United States Senate
Committee on Environment and Public Works
August 11, 2003
Provided by Pat Townsend
Mission Economic Development Authority
Chairman Inhofe, thank you for your leadership; Senator Cornyn, we appreciate your return visit on this business of the Senate; and Chairman Johnson - thank you for being here today to share your agency’s views. And, thank you, Mr. Stockton and Mr. Frankel for your visit and testimony. You have heard from many of our regional leaders today, and I hope I won’t take too much time repeating what has already been said.
I am the President of the Mission Economic Development Authority, an organization charged with continuing to foster growth in the 4th fastest growing MSA in the nation for the past 5 years according to the U.S. Census Bureau (and in the top 5 for the past 10 years). I want to briefly wrap up and touch on some things that were not mentioned but will have an impact on our highway infrastructure.
One of those is the Sharyland Plantation, a 6,000 acre master planned mixed-use community that currently includes 10 residential subdivisions, a growing retail sector, apartments, an extended-stay hotel, a 43,000-square-foot medical diagnostics center and a 900-acre business park, with 650 acres in foreign trade zone status. Several companies, such as Symbol Technologies, Black & Decker and T-Mobile, already have begun operations at the business park. And as Mr. Summers noted earlier, trade with Mexico is growing, and they are becoming an even more important trade link for our economy. The tenants at the business park all have direct ties to Mexico and will be responsible for even more U.S.-Mexico trade activity.
Some of these businesses expedite products being shipped from other states to Mexico, and others take products, assemble them in a finished product and ship them back in to our country. For example, Whirlpool is one of 6 companies in the McAllen/Reynosa area choosing a campus environment of 40-60 acres in size with end products resulting in as many as 100 trailers outbound from each campus, and nearly as many inbounds. Some of Whirlpool’s sub-assemblies are northbound through the heart of Texas to Tulsa, where Oklahomans turn them in to stoves. In spite of trends elsewhere in Mexico, we expect even more companies to join Whirlpool, Corning Cable and Maytag. We say that with confidence because Reynosa is the only city in all of Mexico not to show a loss in jobs in the maquiladora industry for the previous two years (INEGA 2003). So, our continued growth is linked to the economic growth of other areas in Mexico, Texas and in many parts of the U.S.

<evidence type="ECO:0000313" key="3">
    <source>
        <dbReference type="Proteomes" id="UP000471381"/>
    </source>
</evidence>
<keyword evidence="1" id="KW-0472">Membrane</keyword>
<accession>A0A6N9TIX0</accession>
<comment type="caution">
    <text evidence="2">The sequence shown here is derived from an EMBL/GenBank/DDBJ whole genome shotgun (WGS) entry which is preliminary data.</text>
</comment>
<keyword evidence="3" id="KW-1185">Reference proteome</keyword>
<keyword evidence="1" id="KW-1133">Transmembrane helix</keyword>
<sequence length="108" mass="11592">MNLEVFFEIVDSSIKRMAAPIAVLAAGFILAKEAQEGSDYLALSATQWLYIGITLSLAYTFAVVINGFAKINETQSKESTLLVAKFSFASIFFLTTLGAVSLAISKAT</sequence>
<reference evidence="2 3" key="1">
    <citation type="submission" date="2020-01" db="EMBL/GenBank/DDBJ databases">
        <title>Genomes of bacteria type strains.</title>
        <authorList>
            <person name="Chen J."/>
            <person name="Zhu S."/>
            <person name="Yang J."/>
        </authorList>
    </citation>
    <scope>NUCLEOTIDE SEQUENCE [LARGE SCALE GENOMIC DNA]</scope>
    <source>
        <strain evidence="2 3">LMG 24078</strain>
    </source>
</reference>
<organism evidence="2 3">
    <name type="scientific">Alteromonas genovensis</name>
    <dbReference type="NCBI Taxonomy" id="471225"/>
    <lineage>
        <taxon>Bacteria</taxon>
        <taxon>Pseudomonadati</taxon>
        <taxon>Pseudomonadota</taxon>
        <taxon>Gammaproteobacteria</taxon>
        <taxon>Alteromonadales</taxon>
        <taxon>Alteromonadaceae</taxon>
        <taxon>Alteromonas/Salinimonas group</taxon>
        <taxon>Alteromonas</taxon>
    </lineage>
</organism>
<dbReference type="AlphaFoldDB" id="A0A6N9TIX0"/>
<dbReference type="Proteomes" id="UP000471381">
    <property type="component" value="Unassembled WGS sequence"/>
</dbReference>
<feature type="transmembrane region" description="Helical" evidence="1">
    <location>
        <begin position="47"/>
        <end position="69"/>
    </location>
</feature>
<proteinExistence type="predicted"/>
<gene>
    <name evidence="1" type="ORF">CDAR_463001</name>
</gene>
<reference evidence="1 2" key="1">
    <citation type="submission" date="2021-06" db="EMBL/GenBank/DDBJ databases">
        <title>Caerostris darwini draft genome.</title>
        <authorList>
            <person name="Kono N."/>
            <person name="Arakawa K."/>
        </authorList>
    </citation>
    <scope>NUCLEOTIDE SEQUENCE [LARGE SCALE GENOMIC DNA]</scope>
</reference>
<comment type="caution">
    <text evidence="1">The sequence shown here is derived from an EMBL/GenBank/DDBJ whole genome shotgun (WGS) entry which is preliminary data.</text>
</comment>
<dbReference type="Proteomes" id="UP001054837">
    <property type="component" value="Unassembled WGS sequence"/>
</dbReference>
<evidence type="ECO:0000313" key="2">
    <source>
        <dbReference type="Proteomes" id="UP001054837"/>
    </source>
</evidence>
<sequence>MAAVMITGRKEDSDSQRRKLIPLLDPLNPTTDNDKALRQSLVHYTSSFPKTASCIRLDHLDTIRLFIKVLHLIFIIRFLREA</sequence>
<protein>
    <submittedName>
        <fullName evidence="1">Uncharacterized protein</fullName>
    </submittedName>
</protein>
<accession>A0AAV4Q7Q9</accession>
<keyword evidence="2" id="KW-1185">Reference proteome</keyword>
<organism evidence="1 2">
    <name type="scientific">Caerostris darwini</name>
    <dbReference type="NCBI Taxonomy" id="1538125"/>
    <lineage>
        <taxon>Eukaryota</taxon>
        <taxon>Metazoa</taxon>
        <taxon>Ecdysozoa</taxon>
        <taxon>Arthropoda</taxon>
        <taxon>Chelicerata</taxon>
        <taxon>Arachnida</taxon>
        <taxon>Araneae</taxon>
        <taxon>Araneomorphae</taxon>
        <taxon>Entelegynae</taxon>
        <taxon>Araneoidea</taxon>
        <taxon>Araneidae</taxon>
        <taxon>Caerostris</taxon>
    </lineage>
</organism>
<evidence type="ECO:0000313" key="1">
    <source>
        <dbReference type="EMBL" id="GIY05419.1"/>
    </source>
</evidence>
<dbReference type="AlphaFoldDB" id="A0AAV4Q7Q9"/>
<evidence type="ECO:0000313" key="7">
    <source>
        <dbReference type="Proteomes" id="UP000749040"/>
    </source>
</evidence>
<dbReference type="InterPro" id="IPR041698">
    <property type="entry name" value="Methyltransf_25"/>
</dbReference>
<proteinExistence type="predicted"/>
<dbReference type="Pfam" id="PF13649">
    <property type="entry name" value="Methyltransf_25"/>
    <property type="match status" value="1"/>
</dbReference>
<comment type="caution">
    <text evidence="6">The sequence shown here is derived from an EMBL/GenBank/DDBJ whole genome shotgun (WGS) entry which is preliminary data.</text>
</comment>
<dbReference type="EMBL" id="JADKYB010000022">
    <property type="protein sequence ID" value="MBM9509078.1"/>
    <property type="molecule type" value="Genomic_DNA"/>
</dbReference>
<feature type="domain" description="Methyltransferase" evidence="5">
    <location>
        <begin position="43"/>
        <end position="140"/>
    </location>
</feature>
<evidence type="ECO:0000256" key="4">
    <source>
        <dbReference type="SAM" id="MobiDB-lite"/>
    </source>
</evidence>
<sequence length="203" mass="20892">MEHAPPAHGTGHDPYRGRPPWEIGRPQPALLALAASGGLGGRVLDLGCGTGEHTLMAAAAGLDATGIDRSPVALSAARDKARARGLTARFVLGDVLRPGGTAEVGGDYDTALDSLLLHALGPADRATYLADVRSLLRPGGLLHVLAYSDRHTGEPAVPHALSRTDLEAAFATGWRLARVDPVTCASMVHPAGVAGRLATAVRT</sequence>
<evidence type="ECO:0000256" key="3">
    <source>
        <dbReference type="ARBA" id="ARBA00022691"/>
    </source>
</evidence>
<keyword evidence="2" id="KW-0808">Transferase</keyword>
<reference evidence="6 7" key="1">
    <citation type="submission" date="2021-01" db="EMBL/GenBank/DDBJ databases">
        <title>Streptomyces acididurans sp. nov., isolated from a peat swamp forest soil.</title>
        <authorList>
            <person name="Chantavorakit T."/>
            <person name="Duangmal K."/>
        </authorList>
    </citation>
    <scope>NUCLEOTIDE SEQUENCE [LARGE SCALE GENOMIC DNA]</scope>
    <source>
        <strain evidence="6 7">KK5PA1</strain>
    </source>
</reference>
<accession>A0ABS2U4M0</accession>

Another development in the Valley that will impact trade and our highway system is the proposed Anzalduas Bridge. It is expected to be complete in 2006 and much of this bridge is locally funded by the partnership of Mayor Franz’s city, Hidalgo, and the cities of McAllen and Mission. This bridge truly represents an international partnership. The U.S. Border Station, TxDOT, area governmental entities and others partnered with the Mexican state of Tamaulipas and the city of Reynosa on this bridge project. This new bridge will have a direct impact on the Sharyland Plantation by providing a direct connection between the Sharyland Business Park and the business and industrial parks in Mexico. Key to this connection is Grupo Rio San Juan, owner and developer of approximately 16,000 acres of land containing the Mexican port of entry and a master planned community containing a large and growing industrial park, Parque Villa Florida, complimenting that of the Sharyland Business Park. A major tenant in Villa Florida is Black & Decker, whose presence has encouraged suppliers to locate on both sides of the border.
The Anzalduas Bridge has been planned to allow better highway connections and avoid disruptions for trade traffic. The U.S. port of entry is 3.5 miles south of Expressway 83 (future I-69), with 12 miles separating I-69 from the Autopista tollway linking Reynosa to Monterrey, Nuevo Leon. Monterrey is the industrial capital of Mexico, with over 4 million inhabitants only 120 miles away. Our existing bridges strain to handle the current volumes of traffic, especially trucks. With 47% of all trucks and 30% of all vehicles using Texas land ports crossing the bridges in the Valley, new connections that link our border to major trade highways are the key. Trucks waiting at the border mean higher costs and lost profits. As per the terms of the U.S. Presidential Permit, the bridge will open accommodating passenger vehicles and incorporate commercial truck access as inspection agencies and GSA secure necessary Congressional funding authority.